In the last few years, you’ve probably been hearing more about Detection and Response solutions like MDR (Managed Detection and Response), XDR (Extended Detection and Response), NDR (Network Detection and Response), or EDR (endpoint detection and response). For simplicity, I will refer to these as XDR. These solutions put an agent on the servers and endpoints that filter through the events on the system and send the relevant information to a central system to correlate said events. Some solutions will include an inline or out-of-band network NDR solution that will watch for suspicious events in your network traffic. In many cases, you can integrate your cloud services, email, and firewalls into this monitoring correlation as well.
One of the nice things with XDR-type solutions is there are often simple methods to respond to security incidents and even automate some responses without needing a separate SOAR (Security Orchestration, Automation and Response) system. XDR solutions can also offer additional features like vulnerability reporting that can act as a partial vulnerability management solution. You can get email filtering for malware and spam and URL filtering and monitoring as well. Staff can often get up to speed quickly with XDR solutions and, in a matter of hours, be doing forensic investigations and threat hunting.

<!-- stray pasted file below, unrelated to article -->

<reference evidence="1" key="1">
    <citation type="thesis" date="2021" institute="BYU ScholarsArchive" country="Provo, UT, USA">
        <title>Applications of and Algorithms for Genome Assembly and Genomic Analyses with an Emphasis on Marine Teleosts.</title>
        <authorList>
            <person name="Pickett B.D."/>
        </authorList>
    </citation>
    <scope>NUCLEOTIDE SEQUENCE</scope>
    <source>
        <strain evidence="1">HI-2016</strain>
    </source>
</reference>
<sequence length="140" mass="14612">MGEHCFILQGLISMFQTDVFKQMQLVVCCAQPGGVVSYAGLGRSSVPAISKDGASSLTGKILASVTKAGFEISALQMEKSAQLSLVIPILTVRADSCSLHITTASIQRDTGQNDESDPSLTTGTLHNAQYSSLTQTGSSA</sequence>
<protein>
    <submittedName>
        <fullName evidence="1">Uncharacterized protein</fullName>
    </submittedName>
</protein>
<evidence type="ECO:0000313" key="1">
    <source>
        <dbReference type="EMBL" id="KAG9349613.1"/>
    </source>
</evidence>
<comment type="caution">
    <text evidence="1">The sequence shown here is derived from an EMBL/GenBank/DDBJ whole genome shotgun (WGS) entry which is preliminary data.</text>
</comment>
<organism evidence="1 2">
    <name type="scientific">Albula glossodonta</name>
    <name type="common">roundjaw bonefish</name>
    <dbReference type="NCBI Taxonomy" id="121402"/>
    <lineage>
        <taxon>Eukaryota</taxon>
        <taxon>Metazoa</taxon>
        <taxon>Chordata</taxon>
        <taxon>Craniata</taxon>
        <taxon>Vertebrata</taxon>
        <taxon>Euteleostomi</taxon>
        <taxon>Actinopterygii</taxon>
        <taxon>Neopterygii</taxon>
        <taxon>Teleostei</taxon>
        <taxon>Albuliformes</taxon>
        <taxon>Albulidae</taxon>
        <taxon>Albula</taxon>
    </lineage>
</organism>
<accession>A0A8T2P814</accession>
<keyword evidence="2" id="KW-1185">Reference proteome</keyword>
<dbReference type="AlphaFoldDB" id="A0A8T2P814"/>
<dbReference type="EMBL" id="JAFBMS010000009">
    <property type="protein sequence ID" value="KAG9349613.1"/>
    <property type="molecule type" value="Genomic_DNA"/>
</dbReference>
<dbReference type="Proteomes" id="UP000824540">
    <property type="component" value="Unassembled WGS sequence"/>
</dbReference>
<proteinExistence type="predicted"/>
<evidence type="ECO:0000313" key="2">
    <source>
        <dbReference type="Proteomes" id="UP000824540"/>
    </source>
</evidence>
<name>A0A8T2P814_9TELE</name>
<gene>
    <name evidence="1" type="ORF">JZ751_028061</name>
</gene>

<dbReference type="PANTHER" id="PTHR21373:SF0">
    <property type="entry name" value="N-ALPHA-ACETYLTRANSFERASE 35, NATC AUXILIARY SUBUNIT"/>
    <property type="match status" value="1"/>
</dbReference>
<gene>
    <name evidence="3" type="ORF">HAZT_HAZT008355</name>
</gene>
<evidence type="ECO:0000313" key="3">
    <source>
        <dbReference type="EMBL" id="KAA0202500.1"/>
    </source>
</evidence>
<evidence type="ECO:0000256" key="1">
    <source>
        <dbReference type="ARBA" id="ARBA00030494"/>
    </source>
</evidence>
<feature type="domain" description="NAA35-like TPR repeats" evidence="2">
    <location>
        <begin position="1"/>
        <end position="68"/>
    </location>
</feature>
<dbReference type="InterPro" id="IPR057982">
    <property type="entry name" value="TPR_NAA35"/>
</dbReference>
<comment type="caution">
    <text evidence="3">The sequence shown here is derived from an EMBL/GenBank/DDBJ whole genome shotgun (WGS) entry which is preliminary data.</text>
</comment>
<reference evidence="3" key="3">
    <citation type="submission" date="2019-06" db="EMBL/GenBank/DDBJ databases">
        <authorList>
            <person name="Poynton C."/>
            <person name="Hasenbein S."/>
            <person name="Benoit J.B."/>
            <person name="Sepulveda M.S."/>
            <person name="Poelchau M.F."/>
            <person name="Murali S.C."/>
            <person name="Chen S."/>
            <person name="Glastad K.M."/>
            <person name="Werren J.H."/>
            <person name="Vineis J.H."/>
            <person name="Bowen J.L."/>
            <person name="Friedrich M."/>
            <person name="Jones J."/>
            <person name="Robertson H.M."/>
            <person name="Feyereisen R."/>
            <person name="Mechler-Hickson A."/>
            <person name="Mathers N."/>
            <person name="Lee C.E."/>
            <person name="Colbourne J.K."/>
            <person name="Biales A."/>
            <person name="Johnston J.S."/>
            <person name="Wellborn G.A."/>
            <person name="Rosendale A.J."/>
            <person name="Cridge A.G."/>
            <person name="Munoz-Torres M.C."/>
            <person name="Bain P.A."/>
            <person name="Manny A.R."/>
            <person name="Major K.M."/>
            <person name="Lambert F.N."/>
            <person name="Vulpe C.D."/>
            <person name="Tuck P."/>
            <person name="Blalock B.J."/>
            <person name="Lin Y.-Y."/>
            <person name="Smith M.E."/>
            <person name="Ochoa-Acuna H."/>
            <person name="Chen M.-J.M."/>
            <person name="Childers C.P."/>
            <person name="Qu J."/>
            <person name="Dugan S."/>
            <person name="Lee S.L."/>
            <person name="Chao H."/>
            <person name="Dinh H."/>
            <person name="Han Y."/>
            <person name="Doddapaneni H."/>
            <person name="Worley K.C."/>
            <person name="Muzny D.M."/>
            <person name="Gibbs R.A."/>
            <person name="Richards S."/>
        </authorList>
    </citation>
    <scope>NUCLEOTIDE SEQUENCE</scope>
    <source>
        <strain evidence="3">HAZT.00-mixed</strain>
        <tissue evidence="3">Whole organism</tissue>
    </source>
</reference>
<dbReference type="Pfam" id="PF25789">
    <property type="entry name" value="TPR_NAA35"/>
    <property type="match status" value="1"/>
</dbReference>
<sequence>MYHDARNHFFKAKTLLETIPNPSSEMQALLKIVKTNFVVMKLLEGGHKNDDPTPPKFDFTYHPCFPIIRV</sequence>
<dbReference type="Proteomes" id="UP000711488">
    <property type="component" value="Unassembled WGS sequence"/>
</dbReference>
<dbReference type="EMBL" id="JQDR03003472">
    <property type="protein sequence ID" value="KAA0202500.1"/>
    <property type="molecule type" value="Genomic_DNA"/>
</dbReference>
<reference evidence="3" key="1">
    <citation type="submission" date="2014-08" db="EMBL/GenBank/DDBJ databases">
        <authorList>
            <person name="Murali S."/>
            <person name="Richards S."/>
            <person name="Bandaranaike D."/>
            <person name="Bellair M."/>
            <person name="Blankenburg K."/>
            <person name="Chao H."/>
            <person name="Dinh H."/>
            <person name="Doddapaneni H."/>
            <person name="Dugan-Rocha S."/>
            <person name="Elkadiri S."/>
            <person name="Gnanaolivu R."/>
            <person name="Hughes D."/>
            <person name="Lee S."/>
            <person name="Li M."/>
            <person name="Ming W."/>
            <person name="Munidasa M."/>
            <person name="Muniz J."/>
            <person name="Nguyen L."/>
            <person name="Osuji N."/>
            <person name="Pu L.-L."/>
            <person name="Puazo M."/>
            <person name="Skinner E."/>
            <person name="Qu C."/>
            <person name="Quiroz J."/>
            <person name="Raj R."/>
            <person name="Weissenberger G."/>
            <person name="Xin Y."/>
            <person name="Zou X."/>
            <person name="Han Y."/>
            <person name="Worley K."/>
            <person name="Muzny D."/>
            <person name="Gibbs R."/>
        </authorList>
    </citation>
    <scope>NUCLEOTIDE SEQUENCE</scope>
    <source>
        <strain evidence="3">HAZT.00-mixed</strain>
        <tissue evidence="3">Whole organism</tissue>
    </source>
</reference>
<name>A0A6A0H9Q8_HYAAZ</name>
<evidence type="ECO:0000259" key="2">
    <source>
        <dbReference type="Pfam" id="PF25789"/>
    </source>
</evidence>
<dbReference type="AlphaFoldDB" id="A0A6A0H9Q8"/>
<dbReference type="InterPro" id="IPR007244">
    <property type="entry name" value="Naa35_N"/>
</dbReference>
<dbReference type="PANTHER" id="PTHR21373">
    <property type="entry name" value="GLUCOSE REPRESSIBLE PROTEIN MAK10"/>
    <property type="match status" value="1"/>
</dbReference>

It will not always be an either-or discussion with SIEM and XDR. You may decide that both are appropriate to properly protect your business. XDR solutions can also feed data into the SIEM in that case.
So, what factors should you consider when selecting a solution?
1) Do you need to have a SIEM/SOC solution or will an XDR solution be sufficient? Do you need both? What compliance requirements do you need to satisfy? What budget is available?
2) Do you have staff with the appropriate skills and expertise to select the right system, design and implement as well as set up the processes to respond to alerts and conduct investigations into those alerts?
3) If you put in a SIEM/SOC solution or an XDR solution, you need an incident response team whose sole job is to perform that function. There will be events that regularly need investigation and the majority of the time, these will not be attacks, but they still need to be investigated. Does your IT team have the time and the skills to do this? Should you set up an independent team for this work?